This may be the happiest season of the year, but for many managers and employees, things aren’t all that merry and bright.
Many are stressing about whether they've put in enough face time with the boss or clocked enough hours at the office. Why the trepidation? Because they’re about to have their dreaded year-end performance review.
Things maybe different this year, however. Thirty-seven percent of people in the United States work from home an average two days per month, and we’ve seen the number of those telecommuting full-time swell by 103 percent over the past decade.
This fast-rising rate of remote workers, combined with the ever-present talent war, is forcing companies to reexamine not only their stance on staffing telecommuters, but also the ways in which they go about evaluating their performance.
Millennial employees now make up a significant part of the workforce -- more than one in three, to be exact -- and they are driving the biggest overhaul of performance-management standards in decades. Both millennials and Gen-Xers see work and life as closely intertwined; they tend to want a different kind of relationship with their managers, and more frequent feedback.
No trophy necessary
Never ones to accept the “that’s just the way it’s done” mentality, most millennials -- or, more precisely, 62 percent of them -- report staying with their employers longer if they feel like they can talk to their managers about anything, including non-work-related issues.
This new wave of workers craves employer-employee relationships based on growth, not rewards.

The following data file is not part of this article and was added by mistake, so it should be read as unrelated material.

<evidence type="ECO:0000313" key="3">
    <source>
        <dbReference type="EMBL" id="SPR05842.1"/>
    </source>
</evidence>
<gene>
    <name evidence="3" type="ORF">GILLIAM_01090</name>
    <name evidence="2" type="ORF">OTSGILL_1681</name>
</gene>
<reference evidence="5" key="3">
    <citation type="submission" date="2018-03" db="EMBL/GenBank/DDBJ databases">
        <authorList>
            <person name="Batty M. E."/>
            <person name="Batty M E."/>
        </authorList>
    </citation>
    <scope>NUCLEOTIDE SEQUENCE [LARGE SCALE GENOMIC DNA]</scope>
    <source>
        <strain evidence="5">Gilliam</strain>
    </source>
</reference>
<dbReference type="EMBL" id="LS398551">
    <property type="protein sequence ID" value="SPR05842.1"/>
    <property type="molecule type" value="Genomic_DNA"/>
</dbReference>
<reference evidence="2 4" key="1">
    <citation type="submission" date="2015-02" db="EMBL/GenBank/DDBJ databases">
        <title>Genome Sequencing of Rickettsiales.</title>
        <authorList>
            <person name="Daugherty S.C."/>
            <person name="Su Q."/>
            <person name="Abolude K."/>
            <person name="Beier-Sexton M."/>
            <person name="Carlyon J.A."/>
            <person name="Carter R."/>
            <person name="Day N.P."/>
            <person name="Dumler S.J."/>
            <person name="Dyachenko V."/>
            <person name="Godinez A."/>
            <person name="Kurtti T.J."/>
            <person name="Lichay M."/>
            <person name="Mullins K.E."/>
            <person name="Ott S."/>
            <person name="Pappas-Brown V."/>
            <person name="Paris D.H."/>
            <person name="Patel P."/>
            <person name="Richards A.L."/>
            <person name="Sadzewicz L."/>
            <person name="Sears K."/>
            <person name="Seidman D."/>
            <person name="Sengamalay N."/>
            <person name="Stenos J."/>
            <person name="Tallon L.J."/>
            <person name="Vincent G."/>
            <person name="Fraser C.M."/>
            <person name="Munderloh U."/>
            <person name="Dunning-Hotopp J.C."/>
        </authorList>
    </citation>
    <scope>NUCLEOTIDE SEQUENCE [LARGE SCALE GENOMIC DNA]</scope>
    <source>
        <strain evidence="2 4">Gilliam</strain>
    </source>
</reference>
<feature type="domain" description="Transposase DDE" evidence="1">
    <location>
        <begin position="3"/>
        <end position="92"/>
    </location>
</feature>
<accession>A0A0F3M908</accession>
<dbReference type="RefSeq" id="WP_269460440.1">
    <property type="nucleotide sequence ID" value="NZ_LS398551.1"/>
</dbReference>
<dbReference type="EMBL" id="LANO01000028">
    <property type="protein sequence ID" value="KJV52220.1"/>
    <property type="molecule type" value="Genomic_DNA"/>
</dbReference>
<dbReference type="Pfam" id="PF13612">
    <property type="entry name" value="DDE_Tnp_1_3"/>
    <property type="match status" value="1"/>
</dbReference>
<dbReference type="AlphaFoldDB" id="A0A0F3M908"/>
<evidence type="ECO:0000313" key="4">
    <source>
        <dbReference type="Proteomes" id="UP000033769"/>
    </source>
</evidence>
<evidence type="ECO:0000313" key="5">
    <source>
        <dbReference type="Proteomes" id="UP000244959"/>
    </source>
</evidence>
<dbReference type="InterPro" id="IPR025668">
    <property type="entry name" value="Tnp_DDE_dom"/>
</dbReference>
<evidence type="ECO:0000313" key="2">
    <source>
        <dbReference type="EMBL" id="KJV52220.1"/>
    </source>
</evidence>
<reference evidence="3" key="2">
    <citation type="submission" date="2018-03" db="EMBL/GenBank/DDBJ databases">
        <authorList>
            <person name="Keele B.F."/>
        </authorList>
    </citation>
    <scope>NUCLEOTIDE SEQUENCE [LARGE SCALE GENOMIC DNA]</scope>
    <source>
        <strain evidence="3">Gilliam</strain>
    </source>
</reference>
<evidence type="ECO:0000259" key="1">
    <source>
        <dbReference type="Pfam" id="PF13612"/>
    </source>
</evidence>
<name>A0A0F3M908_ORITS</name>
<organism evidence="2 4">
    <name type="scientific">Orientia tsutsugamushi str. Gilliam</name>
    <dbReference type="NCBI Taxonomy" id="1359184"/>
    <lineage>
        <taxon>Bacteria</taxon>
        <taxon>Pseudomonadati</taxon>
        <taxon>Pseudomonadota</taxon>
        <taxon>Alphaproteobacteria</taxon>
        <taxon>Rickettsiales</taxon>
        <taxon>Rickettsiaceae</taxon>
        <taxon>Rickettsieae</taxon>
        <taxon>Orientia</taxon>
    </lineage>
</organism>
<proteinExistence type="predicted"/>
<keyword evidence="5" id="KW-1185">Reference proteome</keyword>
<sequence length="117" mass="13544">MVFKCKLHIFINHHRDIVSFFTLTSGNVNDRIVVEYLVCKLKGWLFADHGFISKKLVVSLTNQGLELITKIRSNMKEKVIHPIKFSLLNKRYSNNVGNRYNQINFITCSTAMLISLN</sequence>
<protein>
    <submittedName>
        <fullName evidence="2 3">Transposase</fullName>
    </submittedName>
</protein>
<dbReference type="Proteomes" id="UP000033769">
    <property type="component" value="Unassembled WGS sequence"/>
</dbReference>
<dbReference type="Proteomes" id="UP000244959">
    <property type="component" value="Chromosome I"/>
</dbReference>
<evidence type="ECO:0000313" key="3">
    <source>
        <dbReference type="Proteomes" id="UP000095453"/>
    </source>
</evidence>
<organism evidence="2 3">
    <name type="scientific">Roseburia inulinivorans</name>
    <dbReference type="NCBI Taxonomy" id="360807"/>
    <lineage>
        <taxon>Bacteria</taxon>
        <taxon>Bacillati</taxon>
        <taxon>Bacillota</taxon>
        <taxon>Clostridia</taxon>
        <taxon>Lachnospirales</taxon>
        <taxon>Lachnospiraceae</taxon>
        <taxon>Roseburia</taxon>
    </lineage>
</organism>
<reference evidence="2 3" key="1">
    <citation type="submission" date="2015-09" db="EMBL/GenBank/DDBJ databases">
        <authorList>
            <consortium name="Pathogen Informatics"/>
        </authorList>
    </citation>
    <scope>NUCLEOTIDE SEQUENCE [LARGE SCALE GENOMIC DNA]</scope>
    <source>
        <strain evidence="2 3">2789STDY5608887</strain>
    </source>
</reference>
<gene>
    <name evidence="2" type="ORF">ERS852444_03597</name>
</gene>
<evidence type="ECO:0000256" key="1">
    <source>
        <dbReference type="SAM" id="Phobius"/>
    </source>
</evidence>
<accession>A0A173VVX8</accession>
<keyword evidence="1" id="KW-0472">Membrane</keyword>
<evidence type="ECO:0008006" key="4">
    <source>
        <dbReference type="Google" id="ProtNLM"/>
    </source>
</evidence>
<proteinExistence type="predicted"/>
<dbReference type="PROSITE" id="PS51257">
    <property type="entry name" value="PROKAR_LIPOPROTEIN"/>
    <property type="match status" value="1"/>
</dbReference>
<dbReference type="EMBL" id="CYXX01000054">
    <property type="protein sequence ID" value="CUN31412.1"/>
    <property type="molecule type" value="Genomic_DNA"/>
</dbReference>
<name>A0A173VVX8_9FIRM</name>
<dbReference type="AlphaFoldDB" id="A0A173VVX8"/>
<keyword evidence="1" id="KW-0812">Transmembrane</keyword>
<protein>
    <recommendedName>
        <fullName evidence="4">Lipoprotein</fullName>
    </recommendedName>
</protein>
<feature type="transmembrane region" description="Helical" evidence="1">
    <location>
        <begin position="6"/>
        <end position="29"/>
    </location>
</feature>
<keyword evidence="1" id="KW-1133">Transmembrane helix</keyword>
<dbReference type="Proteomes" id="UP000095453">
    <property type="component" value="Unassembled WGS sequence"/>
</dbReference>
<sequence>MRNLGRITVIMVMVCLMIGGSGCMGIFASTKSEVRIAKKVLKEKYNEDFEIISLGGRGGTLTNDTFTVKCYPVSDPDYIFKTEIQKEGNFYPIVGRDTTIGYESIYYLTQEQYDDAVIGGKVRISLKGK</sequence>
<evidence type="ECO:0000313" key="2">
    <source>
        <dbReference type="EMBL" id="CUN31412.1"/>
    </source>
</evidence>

In the past, professionals wanted swanky corner offices, company cars and personal secretaries. Today, the focus is on work-life integration. People want the flexibility to move to a new city, state or country and pursue their passions while they’re still working for your company.
Throw remote workers into the mix, and you can really measure your team members’ productivity only by the quality of their output, not how many hours John put in or how long Jill came into the office for. As salespeople have long known, results are what truly matter.
Instead, focus on outcomes to evaluate productivity and determine opportunities for future improvements. The worst performance-management decision you can make is to reward employees who try but consistently fail to reach needed outcomes by working hard, not smart.
New performance standards
Performance evaluation often quantifies how much face time employees put in, not necessarily the quality or outcome of their work. The problem with this approach is that involvement and engagement are not one and the same. To ensure your team members feel supported and valued, measure output, not time spent.
Here are some tips we’ve implemented in our own remote organization that should become standard for any team.
1. Align employee expectations with company goals.
This is key to engagement. By clearly defining our overarching goals, we clarify what accountability means and what each person’s top five responsibilities are; in this way, we help our team members align their activities with those expectations.